281 F.3d 552 (6th Cir. 2002), 00-5178, Arnett v. Myers

Docket Nº:00-5178
Citation:281 F.3d 552
Party Name:Gary Arnett, et al., Plaintiffs-Appellants, v. Gary T. Myers, Executive Director of the Tennessee Wildlife Resources Agency, et al., Defendants-Appellees.
Case Date:February 21, 2002
Court:United States Courts of Appeals, Court of Appeals for the Sixth Circuit

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281 F.3d 552 (6th Cir. 2002)

Gary Arnett, et al., Plaintiffs-Appellants,


Gary T. Myers, Executive Director of the Tennessee Wildlife Resources Agency, et al., Defendants-Appellees.

No. 00-5178

United States Court of Appeals, Sixth Circuit

February 21, 2002

Argued: April 26, 2001

Appeal from the United States District Court for the Western District of Tennessee at Jackson. No. 98-01263--James D. Todd, Chief District Judge.

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Before: SILER and MOORE, Circuit Judges; STAGG, District Judge.[x]

COUNSEL ARGUED: Lance E. Webb, Dyersburg, Tennessee, for Appellants. Elizabeth P. McCarter, OFFICE OF THE ATTORNEY GENERAL, Nashville, Tennessee, for Appellees.

ON BRIEF: Lance E. Webb, Dyersburg, Tennessee, for Appellants. Elizabeth P. McCarter, OFFICE OF THE ATTORNEY GENERAL, Nashville, Tennessee, for Appellees.


STAGG, District Judge.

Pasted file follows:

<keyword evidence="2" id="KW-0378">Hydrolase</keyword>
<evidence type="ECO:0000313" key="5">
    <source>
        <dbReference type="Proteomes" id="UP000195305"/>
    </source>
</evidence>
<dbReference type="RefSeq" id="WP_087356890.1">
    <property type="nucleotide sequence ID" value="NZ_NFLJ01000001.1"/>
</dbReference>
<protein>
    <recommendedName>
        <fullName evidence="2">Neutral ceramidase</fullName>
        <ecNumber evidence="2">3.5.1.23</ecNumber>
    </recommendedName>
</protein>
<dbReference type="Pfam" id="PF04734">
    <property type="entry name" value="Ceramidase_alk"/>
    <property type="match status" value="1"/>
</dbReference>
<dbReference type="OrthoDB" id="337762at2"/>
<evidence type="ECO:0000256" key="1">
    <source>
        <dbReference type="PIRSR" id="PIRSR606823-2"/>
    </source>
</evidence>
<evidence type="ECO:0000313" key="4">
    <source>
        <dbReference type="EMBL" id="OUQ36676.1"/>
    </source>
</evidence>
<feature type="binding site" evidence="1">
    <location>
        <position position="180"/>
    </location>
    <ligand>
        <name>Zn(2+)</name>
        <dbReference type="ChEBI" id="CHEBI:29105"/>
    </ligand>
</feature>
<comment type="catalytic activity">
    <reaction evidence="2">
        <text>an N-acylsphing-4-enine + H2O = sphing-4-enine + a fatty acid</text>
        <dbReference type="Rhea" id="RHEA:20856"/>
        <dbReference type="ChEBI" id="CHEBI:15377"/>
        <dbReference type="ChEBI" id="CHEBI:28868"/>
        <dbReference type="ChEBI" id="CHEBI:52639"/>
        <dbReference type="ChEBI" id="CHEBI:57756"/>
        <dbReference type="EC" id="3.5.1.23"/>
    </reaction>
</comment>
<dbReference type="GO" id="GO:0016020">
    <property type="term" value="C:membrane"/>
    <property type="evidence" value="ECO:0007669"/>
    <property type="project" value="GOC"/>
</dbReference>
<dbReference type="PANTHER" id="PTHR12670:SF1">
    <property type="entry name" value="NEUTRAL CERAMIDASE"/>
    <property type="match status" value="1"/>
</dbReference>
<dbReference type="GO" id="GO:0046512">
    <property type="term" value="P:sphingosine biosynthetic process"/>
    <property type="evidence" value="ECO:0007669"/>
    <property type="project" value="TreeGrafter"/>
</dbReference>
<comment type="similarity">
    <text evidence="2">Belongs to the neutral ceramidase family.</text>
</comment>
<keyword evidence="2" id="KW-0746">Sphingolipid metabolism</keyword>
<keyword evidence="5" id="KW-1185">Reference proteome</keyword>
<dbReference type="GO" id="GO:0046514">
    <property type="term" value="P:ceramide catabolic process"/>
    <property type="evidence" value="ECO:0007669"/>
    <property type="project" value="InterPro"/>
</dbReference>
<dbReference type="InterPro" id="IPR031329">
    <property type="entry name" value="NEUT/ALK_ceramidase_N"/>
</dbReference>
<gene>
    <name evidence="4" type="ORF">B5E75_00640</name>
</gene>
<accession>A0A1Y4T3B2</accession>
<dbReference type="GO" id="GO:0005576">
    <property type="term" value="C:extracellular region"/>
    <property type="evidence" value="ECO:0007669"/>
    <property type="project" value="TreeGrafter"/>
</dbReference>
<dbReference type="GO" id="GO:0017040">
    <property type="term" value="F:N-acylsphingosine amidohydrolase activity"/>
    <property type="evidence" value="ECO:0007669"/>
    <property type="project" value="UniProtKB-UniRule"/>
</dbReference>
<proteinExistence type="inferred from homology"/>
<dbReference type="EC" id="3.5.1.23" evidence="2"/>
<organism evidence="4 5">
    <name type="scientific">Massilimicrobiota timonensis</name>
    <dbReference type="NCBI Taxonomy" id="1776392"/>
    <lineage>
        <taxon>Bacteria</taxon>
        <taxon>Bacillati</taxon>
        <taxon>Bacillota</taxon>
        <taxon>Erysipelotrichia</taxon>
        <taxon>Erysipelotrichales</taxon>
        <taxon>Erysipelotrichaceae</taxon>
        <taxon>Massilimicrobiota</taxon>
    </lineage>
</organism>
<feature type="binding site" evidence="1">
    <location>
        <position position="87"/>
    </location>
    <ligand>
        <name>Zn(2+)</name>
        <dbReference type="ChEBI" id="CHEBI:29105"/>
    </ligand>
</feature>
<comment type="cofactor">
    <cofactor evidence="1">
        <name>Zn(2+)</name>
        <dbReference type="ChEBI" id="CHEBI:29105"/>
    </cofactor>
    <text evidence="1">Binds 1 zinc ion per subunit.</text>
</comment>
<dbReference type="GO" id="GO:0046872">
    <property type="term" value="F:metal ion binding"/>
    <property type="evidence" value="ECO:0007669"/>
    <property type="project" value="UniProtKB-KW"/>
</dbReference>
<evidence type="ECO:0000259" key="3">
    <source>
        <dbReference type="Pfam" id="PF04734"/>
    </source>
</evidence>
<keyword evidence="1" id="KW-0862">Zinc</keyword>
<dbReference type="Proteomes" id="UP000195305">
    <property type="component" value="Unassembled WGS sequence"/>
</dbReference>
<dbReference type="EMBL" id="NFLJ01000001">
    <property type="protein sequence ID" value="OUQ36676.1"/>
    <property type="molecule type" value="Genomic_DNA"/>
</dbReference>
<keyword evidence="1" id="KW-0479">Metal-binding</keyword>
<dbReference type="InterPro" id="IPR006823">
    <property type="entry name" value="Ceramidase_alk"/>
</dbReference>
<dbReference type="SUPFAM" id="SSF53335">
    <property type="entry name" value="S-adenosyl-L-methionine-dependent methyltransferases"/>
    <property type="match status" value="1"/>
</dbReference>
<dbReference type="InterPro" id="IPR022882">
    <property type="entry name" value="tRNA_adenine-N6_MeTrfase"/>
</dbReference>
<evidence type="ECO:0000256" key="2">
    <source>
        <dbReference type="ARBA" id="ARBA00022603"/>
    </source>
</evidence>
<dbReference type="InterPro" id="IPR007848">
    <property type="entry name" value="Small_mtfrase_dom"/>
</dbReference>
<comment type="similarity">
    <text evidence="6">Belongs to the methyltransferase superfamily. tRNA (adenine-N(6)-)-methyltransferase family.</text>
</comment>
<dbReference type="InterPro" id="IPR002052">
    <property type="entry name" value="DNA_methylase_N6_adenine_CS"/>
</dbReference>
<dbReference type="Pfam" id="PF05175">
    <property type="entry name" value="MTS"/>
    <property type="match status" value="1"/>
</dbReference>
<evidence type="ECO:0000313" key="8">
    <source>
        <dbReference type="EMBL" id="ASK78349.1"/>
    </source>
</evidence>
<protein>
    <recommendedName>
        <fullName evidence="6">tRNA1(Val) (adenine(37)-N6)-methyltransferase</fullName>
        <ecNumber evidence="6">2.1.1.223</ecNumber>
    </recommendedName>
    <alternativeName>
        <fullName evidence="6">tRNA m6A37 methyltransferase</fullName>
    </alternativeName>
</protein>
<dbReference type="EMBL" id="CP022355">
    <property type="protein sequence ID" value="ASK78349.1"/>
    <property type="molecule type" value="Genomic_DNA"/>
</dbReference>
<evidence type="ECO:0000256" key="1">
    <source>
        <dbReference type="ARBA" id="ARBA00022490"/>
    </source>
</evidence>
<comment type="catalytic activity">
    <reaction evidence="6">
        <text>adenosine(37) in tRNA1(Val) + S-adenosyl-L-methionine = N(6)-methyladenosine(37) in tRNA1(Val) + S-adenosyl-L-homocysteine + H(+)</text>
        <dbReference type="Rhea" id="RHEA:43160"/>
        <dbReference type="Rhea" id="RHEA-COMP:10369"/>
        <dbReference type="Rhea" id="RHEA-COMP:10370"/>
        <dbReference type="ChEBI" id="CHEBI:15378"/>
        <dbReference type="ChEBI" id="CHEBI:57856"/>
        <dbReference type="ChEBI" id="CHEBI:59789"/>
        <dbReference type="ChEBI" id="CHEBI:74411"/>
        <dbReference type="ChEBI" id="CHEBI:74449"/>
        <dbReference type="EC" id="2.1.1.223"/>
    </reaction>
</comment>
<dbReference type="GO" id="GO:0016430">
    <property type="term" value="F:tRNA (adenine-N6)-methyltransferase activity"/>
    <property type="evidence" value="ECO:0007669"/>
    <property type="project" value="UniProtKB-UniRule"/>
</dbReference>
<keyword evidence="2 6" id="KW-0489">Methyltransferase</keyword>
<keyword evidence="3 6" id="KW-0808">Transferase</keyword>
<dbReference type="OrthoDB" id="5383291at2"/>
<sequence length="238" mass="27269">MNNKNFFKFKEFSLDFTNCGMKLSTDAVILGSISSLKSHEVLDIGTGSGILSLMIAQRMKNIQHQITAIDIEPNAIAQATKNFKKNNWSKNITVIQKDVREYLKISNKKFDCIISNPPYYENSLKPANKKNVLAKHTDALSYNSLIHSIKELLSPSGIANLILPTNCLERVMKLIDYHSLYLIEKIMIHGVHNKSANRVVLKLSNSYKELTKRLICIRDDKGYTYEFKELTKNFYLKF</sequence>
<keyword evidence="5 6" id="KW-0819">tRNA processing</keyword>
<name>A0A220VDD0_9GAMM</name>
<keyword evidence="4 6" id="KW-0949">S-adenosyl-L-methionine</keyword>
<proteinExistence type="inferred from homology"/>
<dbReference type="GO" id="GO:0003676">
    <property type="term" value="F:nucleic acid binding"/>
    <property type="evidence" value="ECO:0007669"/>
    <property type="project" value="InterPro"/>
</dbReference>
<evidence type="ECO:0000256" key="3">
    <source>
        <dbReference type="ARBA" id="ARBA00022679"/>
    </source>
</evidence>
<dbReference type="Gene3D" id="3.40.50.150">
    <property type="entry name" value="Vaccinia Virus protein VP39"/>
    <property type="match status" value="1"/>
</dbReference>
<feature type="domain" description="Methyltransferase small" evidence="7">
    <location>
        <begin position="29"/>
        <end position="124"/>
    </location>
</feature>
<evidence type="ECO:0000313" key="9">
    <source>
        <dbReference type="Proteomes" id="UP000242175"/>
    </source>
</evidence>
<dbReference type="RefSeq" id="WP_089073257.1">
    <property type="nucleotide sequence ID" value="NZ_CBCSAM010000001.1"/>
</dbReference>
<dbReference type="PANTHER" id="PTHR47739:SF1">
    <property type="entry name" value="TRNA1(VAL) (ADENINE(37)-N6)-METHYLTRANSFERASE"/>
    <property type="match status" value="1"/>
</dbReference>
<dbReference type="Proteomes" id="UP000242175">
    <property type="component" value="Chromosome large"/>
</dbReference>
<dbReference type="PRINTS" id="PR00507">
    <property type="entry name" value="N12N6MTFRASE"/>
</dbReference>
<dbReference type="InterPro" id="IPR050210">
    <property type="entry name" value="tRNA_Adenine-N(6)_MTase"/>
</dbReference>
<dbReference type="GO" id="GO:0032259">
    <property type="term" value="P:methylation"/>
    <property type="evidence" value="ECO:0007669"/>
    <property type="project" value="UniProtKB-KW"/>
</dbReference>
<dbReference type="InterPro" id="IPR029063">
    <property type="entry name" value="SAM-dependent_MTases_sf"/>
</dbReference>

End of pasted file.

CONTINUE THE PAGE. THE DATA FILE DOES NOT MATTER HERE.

Plaintiffs-appellants Gary Arnett, Shelly Arnett, and John Paul Arnett, by next friend Gary Arnett, brought this action pursuant to 42 U.S.C. § 1983 against Gary Myers, Executive Director of the Tennessee Wildlife Resources Agency ("TWRA"), and the members of the Tennessee Wildlife Resources Commission ("TWRC") in their official capacities; against Harold Hurst, Gary Cook, Paul Brown, and Ronnie Capps, employees of the TWRA, in their individual capacities; and against Robert Baker, an employee of the Tennessee Department of Environment and Conservation ("TDEC") in his individual capacity. The plaintiffs-appellants sought declaratory and injunctive relief, contending that the removal of their duck blinds from Reelfoot Lake in Obion County, Tennessee by the defendant-appellee employees of the TWRA (1) denied them procedural due process, equal protection, and just compensation for a taking under the Fifth, and Fourteenth Amendments; (2) denied them of their right to conduct a commercial aquaculture business and deprived them of their property rights under the Fifth and Fourteenth Amendments; and (3) constituted retaliation for the exercise of Gary Arnett's First Amendment rights in criticizing the TWRA's management of Reelfoot Lake. In two separate opinions, the district court granted summary judgment to the defendants-appellees, holding that (1) the plaintiffs-appellants' claims under the Fifth and Fourteenth Amendments were not ripe for review because the plaintiffs-appellants did not pursue available administrative remedies prior to filing suit in federal court; alternatively, (2) the plaintiffs-appellants were unable to demonstrate a constitutionally protected interest in the duck blind structures; and (3) that the plaintiffs-appellants did not provide sufficient evidence of a causal connection between Gary Arnett's criticism of the TWRA's management of Reelfoot Lake and the removal and destruction of the duck blinds to maintain a First Amendment retaliation claim.